This is a corollary of the first two lessons. For an Englishman, Ballard was surprisingly obsessed with Cape Canaveral - almost as much as he was with Jodrell Banks, the large array of radio telescopes in Britain - and when all the time finally does leak out of the universe it does so through Florida, presumably with a giant gurgling noise similar to a bathtub. This leaves Florida as an abandoned, sand-strewn wreck, or a jungle, or some other equally distressing state of affairs. Now, on the one hand, this does not bother me particularly. I would in fact regard it as suitable payback for the state that brought us the butterfly ballot and eight years of the dregs of American politics lording it over the rest of us as if they had a mandate to undo the Constitution and spend the earnings of my grandchildren on their pet projects. On the other hand, well, I'll miss the oranges.
4. So are you.
Ballard's writing is not uplifting. Even the stories theoretically set in the present have strong elements of dystopian science fiction in them, and after a while you just get numb to it all. All right, I got it, I'm doomed. And so is the rest of humanity, so at least I'll be in good company - a lot of these stories are set in depopulated worlds where the few remaining people are just serving out their time playing psychological games with themselves until the end comes and living off the canned goods and liquor they find in abandoned supermarkets and bars. So perhaps I should just enjoy my canned goods and liquor now, while I still have friends to share them with. This is a valuable lesson, really.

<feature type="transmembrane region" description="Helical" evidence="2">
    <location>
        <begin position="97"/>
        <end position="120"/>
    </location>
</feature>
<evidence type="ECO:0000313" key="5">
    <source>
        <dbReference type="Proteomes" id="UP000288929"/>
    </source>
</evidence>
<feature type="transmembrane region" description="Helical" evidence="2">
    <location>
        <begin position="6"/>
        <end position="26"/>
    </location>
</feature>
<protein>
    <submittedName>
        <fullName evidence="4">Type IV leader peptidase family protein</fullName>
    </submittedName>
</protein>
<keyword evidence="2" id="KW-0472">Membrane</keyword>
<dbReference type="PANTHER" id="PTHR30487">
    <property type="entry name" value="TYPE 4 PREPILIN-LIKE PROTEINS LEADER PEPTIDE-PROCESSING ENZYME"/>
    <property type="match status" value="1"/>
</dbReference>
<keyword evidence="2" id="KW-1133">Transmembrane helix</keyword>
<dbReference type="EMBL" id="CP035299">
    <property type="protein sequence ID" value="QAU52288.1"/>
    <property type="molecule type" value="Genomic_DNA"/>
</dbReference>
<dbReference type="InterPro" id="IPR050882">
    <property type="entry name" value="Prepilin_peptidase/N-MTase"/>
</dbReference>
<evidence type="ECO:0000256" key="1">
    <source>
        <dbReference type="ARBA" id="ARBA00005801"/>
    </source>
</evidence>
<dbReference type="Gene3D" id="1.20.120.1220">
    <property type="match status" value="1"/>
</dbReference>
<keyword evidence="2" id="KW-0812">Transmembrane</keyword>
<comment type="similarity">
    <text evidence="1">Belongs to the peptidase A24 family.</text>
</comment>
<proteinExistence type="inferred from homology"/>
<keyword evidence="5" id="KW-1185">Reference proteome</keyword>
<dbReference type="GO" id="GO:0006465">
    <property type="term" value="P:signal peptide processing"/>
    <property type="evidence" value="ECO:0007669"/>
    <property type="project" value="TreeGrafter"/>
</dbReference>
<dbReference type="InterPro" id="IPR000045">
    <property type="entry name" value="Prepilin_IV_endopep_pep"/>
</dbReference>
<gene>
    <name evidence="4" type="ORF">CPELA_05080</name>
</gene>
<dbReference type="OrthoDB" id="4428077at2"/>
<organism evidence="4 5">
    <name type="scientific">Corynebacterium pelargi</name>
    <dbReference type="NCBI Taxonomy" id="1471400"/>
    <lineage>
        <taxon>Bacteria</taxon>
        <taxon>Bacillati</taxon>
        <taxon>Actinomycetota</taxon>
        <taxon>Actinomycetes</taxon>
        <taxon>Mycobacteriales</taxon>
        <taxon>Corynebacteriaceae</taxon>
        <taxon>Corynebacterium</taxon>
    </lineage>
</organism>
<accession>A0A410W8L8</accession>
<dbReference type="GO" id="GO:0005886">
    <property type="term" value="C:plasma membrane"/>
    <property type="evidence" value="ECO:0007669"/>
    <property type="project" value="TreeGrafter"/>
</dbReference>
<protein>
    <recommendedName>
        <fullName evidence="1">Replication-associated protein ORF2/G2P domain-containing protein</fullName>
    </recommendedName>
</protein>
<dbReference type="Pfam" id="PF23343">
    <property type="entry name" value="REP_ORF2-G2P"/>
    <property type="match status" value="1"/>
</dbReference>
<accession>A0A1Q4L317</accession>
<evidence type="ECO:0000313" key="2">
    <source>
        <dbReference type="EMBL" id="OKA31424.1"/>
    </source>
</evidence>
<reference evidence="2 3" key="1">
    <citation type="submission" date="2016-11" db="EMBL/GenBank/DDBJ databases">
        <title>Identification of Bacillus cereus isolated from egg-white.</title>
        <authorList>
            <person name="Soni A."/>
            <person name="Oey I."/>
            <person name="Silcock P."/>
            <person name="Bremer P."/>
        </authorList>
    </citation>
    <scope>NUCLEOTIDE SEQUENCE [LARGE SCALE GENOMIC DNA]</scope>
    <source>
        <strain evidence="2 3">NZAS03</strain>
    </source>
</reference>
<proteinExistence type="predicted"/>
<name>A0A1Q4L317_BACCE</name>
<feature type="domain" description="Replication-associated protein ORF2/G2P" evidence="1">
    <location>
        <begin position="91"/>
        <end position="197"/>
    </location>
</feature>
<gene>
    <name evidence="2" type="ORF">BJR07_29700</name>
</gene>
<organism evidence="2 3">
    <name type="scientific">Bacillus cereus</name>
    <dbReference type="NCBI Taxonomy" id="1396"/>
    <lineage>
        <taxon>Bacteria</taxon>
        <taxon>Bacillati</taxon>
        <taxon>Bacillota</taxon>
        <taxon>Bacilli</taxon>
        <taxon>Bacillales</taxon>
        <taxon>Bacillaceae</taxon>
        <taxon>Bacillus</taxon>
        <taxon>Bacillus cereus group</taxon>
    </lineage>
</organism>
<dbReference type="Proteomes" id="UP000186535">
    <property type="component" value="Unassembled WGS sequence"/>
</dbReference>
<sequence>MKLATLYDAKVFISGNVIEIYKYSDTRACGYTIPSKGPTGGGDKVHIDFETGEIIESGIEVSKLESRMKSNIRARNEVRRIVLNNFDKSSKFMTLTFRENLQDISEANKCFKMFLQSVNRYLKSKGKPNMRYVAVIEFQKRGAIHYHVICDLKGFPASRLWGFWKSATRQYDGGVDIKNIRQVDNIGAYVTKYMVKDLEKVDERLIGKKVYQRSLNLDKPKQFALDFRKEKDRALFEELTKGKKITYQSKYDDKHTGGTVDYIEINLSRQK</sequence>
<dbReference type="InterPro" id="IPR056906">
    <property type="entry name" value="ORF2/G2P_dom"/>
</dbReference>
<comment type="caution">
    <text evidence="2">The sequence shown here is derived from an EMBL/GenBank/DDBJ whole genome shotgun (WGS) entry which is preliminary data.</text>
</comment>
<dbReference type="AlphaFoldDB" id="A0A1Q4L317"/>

5. Some say the world will end in fire, some say in ice, but apparently sand will do quite nicely as well.
There is a lot of sand in Ballard's future. It blows in, piles up, and generally gets into the underwear of the future, irritating it and making it anxious. Beware of the sand.
6. There will be cocktails during the apocalypse.